Graham said it would be hard to remember everything she had in the house and didn’t feel it was fair to have to make a list.
She said she owned the property as a landlord and owns others.
“I know what my rights would be as a tenant, but I have no idea with this,” she said.
Civil or criminal?
The county deputy who handled the case consulted with the 4th Judicial District Attorney’s office and determined that Fedorczuk had no criminal intent when he went into the house, so they would not file criminal charges.
That sets a dangerous precedent, Mowle says.
“In my opinion this is a property crime,” he said. “There’s absolutely no right for anyone to do anything other than secure against theft and damage.”
That means fixing broken windows and leaky roofs and locking the doors, he said. It doesn’t mean moving motorcycles into storage facilities or tearing out carpets.
“How is it a civil matter when you’re destroying someone else’s property?” Mowle said.
He’s heard enough stories of this kind of thing and he’s sure it happens even more often than he realizes.
“If a property is vacant, I think a majority of investors are going to bet the owner isn’t coming back,” he said. “And unless they contact me, I wouldn’t know about it.”
While the DA’s office might have advised the sheriff’s office that Graham’s particular case is a civil matter, Robin Cafasso, chief deputy district attorney, said not all cases like this will be civil.
“We do not have a policy that all cases like this are civil,” Cafasso said. “On the contrary, we would urge law enforcement to investigate it as a burglary.”
In most cases, she said this type of thing probably should be handled as a criminal matter.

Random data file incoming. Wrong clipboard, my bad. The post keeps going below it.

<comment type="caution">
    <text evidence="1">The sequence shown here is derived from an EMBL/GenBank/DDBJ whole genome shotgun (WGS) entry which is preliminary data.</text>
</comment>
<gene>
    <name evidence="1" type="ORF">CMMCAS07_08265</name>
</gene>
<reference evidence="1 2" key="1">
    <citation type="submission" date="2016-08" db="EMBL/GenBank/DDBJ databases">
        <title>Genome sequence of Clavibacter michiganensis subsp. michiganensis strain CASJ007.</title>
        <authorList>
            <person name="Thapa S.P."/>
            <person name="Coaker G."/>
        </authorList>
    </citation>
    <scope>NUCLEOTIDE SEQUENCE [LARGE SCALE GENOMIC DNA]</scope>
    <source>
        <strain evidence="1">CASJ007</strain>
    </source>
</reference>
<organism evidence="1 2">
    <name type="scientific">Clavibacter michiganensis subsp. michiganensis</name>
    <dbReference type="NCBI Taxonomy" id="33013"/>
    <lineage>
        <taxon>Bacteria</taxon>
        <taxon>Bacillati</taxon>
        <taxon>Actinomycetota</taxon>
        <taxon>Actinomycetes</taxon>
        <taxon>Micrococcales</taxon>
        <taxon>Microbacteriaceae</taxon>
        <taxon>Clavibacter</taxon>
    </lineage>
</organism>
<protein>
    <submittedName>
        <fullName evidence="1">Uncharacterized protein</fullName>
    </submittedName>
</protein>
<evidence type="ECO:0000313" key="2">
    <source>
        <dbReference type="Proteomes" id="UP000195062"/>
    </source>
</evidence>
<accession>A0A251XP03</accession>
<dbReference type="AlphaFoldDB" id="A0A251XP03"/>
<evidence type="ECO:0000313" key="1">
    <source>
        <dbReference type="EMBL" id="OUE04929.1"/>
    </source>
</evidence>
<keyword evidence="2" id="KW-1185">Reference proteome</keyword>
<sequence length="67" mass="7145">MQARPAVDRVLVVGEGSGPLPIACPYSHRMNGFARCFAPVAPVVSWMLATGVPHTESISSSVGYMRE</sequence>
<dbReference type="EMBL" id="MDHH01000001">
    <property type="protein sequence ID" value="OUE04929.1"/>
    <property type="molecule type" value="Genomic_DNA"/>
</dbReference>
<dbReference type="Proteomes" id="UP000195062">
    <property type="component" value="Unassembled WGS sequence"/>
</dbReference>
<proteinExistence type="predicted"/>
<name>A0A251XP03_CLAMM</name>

“How did they get in? If they broke a lock, there’s property damage,” she said. “If they’re taking things out of the home, there’s theft.”
She said ignorance of the law is no excuse.
“Anyone buying property in a foreclosure process should know the law,” she said. “There is just no way that someone holding a certificate of purchase holds the right of possession.”
Why it’s happening
Ignorance and inexperience along with a wildly competitive market for real estate investors are at the heart of the problem, said real estate attorney Paul Murphy.
“We have the regulars who certainly know,” Murphy said. “But we have so many people now going down to the auction who shouldn’t be doing it because they don’t have the foggiest idea what they’re doing.”
Through the 1970s, Murphy said, there were usually five regular local foreclosure investors a year. Now there are at least 100.
He said it’s possible some of those new people really don’t understand, but it’s hard to believe as Mowle makes an impassioned speech before nearly every auction, warning investors to stay out of houses until they officially own them.
They probably know what they’re doing, Murphy said. But it’s a risk they’re willing to take in this market.
“I can see economic reasons why it would be becoming a bigger problem,” Murphy said. “There’s a lot of pressure on investors now to do quick flips, get in and out.”
He said a lot of them are working with hard-money loans that cut into their margins, and they can’t afford to wait.
With more people bidding on properties, the prices also are higher.
“We’re getting more and more of these people doing this, and a lot of them don’t have a large financial backing,” Murphy said. “They can only do one at a time.”
That means they need to get through the process as fast as they can. If they get in before they own it, they have a 12-day head start.
“They’re foolish to do it, though,” Murphy said.
If a lien holder redeems the loan, the investor will lose the money spent in that interim period.
Beyond that, if they’re too reckless, they could face civil lawsuits from homeowners and the possibility of punitive damages.
Of course, most of the down-on-their-luck homeowners who have been foreclosed on aren’t going to go through the expense and turmoil of suing an investor, Murphy said.